Corsair M75 Air Wireless Ultra-Lightweight Mouse Review

Usage Experience

The left and right mouse keys are long and cover half the mouse’s surface. Their matte surface ensures reliable usage and fewer sweat fingers. It doesn’t attract fingerprints or dirt that much, either. Since the mouse does not have apertures, it is easier to clean.

It could have been an ambidextrous gaming mouse if some side buttons also appeared on its right side. The scroll wheel is painted yellow on its inside, has a nice rubber texture, and feels tactile, with the right amount of resistance to offer precise control over it. The 26,000 DPI, in conjunction with the mouse’s slight weight, will make you search for control options over the mouse, so there is a grip tape to replace the existing one underneath the mouse, sold either separately or as a bundle with the mouse. The lack of a DPI switch that switches between the available DPI options from the mouse’s body on the fly is a real letdown, especially if you are a keen player. The M75 has a polling rate of 1,000Hz by default, and you can push it up to 2,000Hz, where the battery’s life will deplete faster.

The main two buttons are pretty noisy compared to the Razer DeathAdder V2 Pro mice I use daily.

The mouse can be connected to your PC via three connectivity options: wired via the included USB Type-C to Type-A cable, Bluetooth, and 2.4GHz wireless using Corsair’s Slipstream dongle. Since most users misplace their dongles, Corsair was smart enough to include the Bluetooth connection.

At the bottom of the mouse is a button for switching between 2.4 GHz wireless and Bluetooth operation, or you can turn off your mouse by pressing it for some seconds. A problem occurred while lifting the mouse from a textile mouse pad to reposition it at its center. I noticed a slight delay till the mouse appeared on the monitor. Even though I had changed the working surface from the iCUE, this was still an issue. Since the M75 has a solid build, I guess the two-year warranty period could be longer.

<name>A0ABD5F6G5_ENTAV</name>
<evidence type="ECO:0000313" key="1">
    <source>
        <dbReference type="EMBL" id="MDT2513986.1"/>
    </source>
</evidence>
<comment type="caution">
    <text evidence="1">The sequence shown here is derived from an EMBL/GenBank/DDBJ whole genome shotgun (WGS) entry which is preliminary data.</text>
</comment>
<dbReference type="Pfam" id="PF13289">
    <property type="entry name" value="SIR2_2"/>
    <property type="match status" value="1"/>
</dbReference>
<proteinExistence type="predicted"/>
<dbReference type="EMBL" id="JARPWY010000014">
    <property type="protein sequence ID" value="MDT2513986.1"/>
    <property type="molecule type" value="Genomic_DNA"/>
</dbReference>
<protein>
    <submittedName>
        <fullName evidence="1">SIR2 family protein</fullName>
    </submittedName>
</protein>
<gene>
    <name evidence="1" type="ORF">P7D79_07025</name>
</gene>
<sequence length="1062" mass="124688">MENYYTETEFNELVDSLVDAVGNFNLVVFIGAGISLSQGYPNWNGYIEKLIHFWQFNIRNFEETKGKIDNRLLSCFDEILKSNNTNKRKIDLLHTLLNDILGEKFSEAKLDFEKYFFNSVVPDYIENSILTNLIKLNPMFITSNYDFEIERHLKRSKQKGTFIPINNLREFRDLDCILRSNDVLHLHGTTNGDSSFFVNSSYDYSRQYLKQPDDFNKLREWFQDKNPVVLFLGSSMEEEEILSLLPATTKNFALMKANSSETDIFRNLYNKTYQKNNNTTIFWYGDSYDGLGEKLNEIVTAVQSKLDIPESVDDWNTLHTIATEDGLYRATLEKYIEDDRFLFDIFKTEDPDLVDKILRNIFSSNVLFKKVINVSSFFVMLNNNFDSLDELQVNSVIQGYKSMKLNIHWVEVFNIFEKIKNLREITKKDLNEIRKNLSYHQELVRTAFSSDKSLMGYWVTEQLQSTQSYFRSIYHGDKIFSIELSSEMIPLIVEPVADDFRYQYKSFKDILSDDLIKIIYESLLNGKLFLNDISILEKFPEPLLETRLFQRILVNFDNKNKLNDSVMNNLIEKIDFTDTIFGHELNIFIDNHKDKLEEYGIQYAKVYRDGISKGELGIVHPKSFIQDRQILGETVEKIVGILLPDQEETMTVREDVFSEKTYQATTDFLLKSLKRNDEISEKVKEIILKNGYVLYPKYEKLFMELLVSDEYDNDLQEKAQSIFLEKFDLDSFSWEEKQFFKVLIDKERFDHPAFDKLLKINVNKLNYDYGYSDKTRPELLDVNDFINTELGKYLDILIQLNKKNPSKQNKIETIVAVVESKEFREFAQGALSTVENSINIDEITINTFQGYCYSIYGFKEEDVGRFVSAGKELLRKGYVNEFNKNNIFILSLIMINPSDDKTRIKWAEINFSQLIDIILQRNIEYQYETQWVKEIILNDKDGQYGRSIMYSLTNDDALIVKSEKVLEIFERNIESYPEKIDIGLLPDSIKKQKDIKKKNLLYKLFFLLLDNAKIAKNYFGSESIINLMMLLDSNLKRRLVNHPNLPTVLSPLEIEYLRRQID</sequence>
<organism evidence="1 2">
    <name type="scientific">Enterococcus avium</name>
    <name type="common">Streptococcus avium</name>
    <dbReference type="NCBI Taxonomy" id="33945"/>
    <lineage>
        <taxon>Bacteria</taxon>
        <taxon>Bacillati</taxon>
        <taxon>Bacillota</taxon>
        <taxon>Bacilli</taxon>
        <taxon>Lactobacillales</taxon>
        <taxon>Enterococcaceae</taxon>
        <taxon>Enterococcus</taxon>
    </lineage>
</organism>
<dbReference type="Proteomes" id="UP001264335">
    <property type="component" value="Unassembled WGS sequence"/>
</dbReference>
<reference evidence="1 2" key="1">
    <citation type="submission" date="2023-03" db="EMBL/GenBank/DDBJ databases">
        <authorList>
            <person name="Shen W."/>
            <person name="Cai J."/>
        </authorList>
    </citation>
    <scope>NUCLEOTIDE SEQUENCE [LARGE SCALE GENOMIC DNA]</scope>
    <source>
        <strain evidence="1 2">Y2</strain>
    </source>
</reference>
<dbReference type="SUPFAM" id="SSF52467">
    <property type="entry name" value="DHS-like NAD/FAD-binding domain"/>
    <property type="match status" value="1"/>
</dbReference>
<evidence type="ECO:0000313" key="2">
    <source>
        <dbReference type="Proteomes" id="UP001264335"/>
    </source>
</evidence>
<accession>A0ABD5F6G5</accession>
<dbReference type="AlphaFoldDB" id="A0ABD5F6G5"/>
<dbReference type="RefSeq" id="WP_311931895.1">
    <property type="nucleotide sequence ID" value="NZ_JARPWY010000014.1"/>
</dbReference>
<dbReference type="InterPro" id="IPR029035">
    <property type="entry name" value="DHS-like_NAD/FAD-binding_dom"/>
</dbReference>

Battery Life Expectancy

Corsair claims a battery life of 34 hours when using the 2.4GHz dongle and more than 100 hours with Bluetooth. There’s only one LED on the surface of the device, slightly visible when the pairing mode is active, which aims at the battery’s life expansion. There is no fast charging, and the mouse needs about 75 minutes to charge fully. You can check the battery level using the iCUE software.


I tested the mouse’s DPI on the mousedpianalyzer website with the settings at 8445. DPI stands for Dots Per Inch, which determines how far the cursor moves on the screen for each inch the mouse moves physically. A higher DPI means the cursor moves farther with less physical movement.

Wireless 1000Hz Polling Rate Wireless 2000Hz Polling Rate
USB Connection – 1000Hz Polling Rate USB Connection – 2000Hz Polling Rate

I tested the mouse’s Poling Rate using the corresponding test from DeviceTests. Mouse polling rate shows how often per second your computer receives information about movements and button presses from your mouse. A higher mouse polling rate means a more negligible delay between the movement of your mouse and your computer receiving the signal that the mouse has moved. Mouse polling rate is measured in Hz or Hertz or “times per second,” as in 1000 Hz polling rate, which means data from the mouse will be sent to the computer 1000 times per second.

As you can see in the screenshots above, the polling rate is nowhere near the 2KHz that Corsair claims. Actually, in wireless mode, the average polling rate barely reaches 1000Hz. Only in a wired connection and with the polling rate set to 2KHz can the 1KHz threshold (in average readings) be easily achieved.

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